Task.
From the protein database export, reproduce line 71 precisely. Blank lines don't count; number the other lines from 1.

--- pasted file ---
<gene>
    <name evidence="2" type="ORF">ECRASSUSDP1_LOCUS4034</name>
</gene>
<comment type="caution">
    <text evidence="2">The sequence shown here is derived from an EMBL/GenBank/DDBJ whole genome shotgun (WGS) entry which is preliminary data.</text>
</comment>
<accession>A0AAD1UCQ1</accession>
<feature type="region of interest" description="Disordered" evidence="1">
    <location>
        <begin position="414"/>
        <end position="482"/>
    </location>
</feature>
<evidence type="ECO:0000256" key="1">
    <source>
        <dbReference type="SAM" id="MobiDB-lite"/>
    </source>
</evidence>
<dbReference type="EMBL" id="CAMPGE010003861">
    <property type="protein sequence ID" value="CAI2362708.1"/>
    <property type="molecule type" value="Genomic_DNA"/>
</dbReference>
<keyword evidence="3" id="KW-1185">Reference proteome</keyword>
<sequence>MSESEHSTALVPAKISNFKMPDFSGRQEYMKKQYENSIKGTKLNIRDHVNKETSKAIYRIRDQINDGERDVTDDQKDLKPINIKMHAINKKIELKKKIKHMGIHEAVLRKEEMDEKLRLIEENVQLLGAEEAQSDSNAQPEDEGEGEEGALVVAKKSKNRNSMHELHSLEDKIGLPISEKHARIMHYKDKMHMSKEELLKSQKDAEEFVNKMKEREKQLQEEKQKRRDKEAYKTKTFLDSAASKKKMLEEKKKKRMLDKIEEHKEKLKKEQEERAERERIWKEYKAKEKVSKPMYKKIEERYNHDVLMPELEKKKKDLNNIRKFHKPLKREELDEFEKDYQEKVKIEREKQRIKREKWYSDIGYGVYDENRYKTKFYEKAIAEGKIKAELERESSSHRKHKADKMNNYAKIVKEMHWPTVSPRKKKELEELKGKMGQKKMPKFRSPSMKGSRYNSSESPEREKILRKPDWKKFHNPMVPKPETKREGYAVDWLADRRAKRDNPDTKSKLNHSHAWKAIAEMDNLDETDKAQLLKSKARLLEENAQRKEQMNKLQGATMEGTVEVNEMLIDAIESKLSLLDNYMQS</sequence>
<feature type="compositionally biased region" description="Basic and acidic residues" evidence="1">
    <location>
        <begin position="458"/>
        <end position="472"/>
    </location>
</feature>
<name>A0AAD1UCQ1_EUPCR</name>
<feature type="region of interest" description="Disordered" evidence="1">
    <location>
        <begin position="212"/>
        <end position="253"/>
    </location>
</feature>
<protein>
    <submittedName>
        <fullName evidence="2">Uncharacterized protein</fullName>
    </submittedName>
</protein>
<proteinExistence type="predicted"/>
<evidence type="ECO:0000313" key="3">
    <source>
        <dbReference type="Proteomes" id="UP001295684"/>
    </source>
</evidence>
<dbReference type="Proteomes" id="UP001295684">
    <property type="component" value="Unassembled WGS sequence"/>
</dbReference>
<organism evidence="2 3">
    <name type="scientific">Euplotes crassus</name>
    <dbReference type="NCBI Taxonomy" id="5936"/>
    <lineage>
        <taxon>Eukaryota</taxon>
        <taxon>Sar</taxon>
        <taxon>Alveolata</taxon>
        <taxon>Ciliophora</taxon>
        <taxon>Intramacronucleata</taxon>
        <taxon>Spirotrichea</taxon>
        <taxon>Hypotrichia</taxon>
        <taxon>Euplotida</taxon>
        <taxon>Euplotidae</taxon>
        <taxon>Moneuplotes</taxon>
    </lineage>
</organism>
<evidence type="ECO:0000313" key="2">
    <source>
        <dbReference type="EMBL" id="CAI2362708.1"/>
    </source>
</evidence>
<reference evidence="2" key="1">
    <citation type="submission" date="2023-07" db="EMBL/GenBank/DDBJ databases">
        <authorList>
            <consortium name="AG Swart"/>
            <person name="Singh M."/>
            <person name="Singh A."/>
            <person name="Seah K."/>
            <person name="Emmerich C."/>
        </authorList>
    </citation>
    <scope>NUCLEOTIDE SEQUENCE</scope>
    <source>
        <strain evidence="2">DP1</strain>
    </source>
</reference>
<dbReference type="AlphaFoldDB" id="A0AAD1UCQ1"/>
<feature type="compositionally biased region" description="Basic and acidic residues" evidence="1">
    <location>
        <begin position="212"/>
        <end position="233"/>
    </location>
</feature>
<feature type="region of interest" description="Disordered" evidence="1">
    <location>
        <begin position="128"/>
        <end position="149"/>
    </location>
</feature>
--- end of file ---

    </source>